Ex-general Gabi Ashkenazi’s appeal to right-wing voters could make the difference in the latest attempt by a center-left coalition to retake Israel’s government.
Israel’s election campaign began in earnest yesterday, 47 days before the polls open, when former IDF Chief of Staff Benny Gantz and MK Yair Lapid merged their parties to form the Blue and White Party. The political map has organized into what seems like the natural order of things in Israeli politics: A large right-wing party, Likud, a large left-wing party, Blue and White, and their satellites on each side.
Of course, Blue and White will tell you, as Gantz’s party’s jingle goes, “there is no right or left, just Israel before all.” And they have a mishmash of ideologies on their list, from former Defense Minister Moshe Ya’alon and several other strong opponents of a Palestinian state, to Avi Nissenkorn, the chairman of the Histadrut Labor Union and others who are solidly on the left.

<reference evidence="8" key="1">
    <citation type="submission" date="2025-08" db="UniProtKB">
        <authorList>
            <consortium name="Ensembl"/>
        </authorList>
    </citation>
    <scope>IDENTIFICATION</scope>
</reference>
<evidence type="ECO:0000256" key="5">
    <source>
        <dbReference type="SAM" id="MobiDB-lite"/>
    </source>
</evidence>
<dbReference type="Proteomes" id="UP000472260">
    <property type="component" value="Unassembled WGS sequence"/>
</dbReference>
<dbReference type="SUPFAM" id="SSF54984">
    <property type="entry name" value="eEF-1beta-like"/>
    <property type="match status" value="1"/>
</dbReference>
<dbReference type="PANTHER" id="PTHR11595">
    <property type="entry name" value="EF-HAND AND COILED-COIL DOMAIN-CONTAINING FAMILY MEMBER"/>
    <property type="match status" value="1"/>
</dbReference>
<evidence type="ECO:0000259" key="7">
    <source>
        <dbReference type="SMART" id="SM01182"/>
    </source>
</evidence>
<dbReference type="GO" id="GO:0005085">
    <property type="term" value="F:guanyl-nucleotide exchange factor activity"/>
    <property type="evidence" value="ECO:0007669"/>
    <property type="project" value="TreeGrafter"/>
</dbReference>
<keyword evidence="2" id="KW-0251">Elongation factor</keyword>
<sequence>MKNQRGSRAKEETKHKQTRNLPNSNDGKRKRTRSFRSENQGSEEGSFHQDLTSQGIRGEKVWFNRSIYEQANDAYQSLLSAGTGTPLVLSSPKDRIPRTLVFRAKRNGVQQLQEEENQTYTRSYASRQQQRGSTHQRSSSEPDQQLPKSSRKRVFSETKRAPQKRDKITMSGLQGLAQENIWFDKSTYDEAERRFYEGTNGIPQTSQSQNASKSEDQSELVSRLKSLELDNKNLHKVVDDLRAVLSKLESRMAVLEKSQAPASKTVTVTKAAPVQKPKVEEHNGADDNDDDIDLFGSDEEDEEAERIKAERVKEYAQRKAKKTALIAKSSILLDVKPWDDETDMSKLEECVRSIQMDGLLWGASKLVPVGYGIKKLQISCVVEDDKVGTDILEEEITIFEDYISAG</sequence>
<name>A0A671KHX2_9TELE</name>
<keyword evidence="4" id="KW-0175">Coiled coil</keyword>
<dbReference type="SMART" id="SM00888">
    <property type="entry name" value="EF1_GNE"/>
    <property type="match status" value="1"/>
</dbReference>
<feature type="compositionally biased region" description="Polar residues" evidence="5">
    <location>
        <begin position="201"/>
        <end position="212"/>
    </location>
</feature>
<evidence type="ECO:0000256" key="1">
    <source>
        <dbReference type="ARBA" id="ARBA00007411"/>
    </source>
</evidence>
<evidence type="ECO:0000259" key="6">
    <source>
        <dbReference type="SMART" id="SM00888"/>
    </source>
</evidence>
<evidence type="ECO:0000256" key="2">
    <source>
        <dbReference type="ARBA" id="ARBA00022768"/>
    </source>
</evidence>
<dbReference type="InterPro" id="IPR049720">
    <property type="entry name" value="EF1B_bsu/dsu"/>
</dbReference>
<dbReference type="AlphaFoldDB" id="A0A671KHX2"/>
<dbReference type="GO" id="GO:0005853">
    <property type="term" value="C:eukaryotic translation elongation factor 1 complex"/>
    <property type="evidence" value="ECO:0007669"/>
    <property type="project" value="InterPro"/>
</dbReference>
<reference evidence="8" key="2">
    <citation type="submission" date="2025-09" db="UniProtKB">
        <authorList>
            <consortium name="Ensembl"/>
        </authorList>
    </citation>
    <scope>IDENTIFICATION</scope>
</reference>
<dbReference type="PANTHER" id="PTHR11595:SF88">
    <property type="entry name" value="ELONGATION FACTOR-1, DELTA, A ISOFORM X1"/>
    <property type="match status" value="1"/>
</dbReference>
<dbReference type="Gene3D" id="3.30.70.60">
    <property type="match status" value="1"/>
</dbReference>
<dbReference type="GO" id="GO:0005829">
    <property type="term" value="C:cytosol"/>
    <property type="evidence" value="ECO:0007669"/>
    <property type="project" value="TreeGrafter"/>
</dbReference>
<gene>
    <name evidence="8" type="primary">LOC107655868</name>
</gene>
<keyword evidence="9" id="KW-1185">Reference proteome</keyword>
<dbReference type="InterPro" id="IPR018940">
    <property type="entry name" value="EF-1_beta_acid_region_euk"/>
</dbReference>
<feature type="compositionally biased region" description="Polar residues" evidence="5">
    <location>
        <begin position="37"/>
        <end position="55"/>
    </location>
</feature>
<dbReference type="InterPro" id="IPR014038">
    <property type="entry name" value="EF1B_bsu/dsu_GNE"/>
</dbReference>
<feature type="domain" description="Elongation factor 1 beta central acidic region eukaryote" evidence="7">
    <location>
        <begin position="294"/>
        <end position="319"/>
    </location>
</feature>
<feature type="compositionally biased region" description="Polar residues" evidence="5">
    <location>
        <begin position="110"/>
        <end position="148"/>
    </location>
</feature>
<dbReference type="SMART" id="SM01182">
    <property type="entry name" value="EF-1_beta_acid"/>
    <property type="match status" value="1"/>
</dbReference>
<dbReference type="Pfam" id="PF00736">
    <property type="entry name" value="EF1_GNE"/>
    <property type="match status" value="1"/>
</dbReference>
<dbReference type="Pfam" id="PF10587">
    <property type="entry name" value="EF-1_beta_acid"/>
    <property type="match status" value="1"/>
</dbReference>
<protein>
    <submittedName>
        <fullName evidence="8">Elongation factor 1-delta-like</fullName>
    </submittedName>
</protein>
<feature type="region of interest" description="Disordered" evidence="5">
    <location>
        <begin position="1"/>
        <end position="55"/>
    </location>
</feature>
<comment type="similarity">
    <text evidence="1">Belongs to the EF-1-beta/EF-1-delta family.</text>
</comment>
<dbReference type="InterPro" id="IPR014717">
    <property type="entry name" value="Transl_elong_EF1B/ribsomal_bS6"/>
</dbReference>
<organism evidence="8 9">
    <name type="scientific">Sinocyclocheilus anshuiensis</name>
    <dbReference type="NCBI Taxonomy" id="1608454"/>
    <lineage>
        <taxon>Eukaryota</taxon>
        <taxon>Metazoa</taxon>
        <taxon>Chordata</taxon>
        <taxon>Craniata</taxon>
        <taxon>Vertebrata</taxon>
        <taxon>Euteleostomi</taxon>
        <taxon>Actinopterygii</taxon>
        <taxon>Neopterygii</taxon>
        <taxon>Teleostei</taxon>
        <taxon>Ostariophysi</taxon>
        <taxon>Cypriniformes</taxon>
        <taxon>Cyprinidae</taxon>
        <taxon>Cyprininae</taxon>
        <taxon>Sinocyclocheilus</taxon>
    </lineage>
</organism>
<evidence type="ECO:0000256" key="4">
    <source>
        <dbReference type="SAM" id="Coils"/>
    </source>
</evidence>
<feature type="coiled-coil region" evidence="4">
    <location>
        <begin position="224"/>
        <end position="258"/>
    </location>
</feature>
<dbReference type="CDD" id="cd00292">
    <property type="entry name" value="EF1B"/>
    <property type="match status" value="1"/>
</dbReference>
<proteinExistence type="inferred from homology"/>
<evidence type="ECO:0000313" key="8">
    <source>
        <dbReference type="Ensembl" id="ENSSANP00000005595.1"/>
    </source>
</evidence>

But this is the fourth election in a row in which it was basically the Bibi camp versus the anyone-but-Bibi camp, which is to its left. Continue reading